Locations and Connection Methods

There are many different types of sites that will need connectivity.  Fundamentally, they are all going to be the same.  Each site will need connectivity external to the site, such as to the Internet.  Each site will need some way for users to use the technology inside the site, such as a computer or phone.  Then these need to be connected together; a network or antenna wire.

All these systems will require a few basics to get started: space and power.  Do you have the space to bring these systems into the site, set them up and operate?  Do you have the power to bring the equipment online?  Secondarily, is there infrastructure to support the people: food, water, sleep, toilets, etc.

The “last mile” connections are going to be the hardest to finish in a disaster.  The core of the major utilities may be functioning fine.  The power station is generating electricity and it is getting to the sub stations.  The natural gas lines are charged.  The telecommunications network is active.  Except for where you are.  Include in your plans how you will overcome these challenges.  It will likely be a combination of direct work with the utility companies to be on the priority restoration list, and rental companies that can provide the service on an emergency temporary basis.

Wired communications

A single voice line is the basic unit of the phone system.  To you, this is both a pair of wires coming into your home plus a phone number.  These are really two separate things.  The voice line is the dial tone to your home.  The phone number is how the phone company identifies your line.  Business lines commonly have different numbers of voice lines and phone numbers.

I have a phone system with just under 2,000 direct dial phone numbers but only capable of just under 200 concurrent external phone calls.  Why?  Because all 2,000 phone numbers won’t be in use at the same time.  It is a lot like a gym membership.  They don’t expect everyone to show up on the same day to use the same treadmill.  Some use it in the morning, some in the evenings, and some never.  Some of my users will only be calling others in the same phone system.  These never use an external voice line and stay completely within the system.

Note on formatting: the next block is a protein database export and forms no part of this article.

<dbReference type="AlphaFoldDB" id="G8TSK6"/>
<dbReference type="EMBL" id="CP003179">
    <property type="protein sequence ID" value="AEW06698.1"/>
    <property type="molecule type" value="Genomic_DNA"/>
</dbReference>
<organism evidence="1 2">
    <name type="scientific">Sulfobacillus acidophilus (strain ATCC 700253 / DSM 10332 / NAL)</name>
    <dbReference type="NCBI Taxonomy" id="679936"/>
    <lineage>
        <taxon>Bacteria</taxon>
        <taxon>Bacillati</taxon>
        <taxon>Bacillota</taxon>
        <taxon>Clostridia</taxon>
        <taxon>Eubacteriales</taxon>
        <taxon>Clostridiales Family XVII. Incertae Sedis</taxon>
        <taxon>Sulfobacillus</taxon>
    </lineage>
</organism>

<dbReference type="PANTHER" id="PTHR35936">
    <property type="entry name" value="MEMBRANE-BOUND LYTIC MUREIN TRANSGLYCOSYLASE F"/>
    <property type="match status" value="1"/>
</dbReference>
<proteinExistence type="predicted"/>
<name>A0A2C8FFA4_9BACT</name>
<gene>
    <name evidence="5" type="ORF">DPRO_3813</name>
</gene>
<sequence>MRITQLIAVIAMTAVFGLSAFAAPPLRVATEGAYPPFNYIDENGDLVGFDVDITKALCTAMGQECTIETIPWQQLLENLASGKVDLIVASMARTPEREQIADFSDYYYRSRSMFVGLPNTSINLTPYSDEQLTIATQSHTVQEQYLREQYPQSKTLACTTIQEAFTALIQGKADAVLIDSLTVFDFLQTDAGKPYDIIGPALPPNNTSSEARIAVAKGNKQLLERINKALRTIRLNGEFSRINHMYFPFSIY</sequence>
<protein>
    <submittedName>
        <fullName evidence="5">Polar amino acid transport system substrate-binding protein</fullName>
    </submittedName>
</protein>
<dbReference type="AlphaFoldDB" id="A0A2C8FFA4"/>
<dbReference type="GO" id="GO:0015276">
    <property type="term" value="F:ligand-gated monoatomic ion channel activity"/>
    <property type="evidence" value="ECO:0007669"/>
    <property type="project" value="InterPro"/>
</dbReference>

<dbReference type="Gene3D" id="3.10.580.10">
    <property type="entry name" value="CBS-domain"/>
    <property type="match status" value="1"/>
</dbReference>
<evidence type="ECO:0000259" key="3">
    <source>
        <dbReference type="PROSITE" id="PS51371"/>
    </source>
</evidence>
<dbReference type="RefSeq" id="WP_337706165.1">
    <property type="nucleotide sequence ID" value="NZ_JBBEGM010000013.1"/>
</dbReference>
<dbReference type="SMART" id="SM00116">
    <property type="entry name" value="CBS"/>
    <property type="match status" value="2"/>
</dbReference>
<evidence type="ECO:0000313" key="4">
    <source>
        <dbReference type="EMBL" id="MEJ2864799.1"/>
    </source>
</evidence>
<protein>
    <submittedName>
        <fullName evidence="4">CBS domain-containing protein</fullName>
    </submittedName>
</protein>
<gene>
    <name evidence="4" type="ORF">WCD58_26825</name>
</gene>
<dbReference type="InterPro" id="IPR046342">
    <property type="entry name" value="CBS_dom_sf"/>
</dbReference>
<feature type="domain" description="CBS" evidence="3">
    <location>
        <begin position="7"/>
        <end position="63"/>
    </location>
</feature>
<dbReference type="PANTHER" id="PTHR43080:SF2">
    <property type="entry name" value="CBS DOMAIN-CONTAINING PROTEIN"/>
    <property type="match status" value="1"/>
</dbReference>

Data lines are all based on the simple single voice line.  A single voice line can carry 64 kbit/sec, although the 8 kbit/s overhead make the practical maximum only 56 kbit/s.  A T1 circuit is also called a DS-1 or PRI.  The name varies depending on the specific use and those in the industry will be very specific.  For our purposes here, they are lumped together.  A T1 circuit is a bundle of 24 voice lines.  The math is simply 64 kbit/sec x 24 lines = 1.5 Mbit/sec.  A T3 circuit is a larger bundle and has 672 lines, therefore 43 Mbit/sec.  It used to be that a T1 was the gold standard for a circuit into a facility.  In my experience, a T1 can support 100 active users at best.  We’re now planning in the direction to pull T3s into large sites.  The sad part is that my home broadband runs faster than 4 Mbit/sec – almost three times the speed of a T1.


Additional resources

A Primer: Planning for a hurricane strike

At the bottom of this post is a link to a PowerPoint file that has the storm tracks to accompany this reading.

Hurricanes are a common occurrence in the Gulf and Atlantic basins.  Hurricane forecasts can provide a many day warning.  This is both a blessing and a curse.  Emergency managers face a challenge.  They need to meet the unforgiving expectations of the public they serve, and the news media that wants to sensationalize failures.  A local emergency manager who doesn’t take enough action ahead of a storm that hits the community will be tagged as incompetent; yet the same EM who mobilizes resources ahead of a storm that misses the community will be tagged as wasteful.

A good example of this is Hurricane Ike.  The forecasted track showed many possible scenarios five days out from the current day.  It started as Tropical Depression Nine on Monday, September 1, 2008.  The first few forecasts tracked the storm nearly due West toward Cuba and possibly into the Gulf of Mexico.